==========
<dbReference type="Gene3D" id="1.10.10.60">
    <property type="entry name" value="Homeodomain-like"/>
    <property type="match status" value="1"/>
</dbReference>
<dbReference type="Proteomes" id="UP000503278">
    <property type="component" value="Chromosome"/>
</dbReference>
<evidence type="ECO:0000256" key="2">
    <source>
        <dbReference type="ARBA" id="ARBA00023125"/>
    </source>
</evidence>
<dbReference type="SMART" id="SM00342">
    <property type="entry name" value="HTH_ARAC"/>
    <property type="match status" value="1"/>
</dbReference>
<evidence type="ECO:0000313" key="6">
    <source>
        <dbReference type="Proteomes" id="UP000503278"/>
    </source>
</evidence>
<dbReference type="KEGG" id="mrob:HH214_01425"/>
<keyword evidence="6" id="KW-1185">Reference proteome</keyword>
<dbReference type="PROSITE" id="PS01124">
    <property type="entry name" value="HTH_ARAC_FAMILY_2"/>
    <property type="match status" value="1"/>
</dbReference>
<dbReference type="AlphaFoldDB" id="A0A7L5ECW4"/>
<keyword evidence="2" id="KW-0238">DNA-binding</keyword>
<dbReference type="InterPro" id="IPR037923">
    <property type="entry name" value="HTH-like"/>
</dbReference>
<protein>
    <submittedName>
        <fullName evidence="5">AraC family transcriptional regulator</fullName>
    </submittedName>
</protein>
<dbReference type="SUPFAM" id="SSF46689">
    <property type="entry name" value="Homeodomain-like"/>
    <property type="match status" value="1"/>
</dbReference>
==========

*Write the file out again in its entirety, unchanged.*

<dbReference type="Gene3D" id="1.10.10.60">
    <property type="entry name" value="Homeodomain-like"/>
    <property type="match status" value="1"/>
</dbReference>
<dbReference type="Proteomes" id="UP000503278">
    <property type="component" value="Chromosome"/>
</dbReference>
<evidence type="ECO:0000256" key="2">
    <source>
        <dbReference type="ARBA" id="ARBA00023125"/>
    </source>
</evidence>
<dbReference type="SMART" id="SM00342">
    <property type="entry name" value="HTH_ARAC"/>
    <property type="match status" value="1"/>
</dbReference>
<evidence type="ECO:0000313" key="6">
    <source>
        <dbReference type="Proteomes" id="UP000503278"/>
    </source>
</evidence>
<dbReference type="KEGG" id="mrob:HH214_01425"/>
<keyword evidence="6" id="KW-1185">Reference proteome</keyword>
<dbReference type="PROSITE" id="PS01124">
    <property type="entry name" value="HTH_ARAC_FAMILY_2"/>
    <property type="match status" value="1"/>
</dbReference>
<dbReference type="AlphaFoldDB" id="A0A7L5ECW4"/>
<keyword evidence="2" id="KW-0238">DNA-binding</keyword>
<dbReference type="InterPro" id="IPR037923">
    <property type="entry name" value="HTH-like"/>
</dbReference>
<protein>
    <submittedName>
        <fullName evidence="5">AraC family transcriptional regulator</fullName>
    </submittedName>
</protein>
<dbReference type="SUPFAM" id="SSF46689">
    <property type="entry name" value="Homeodomain-like"/>
    <property type="match status" value="1"/>
</dbReference>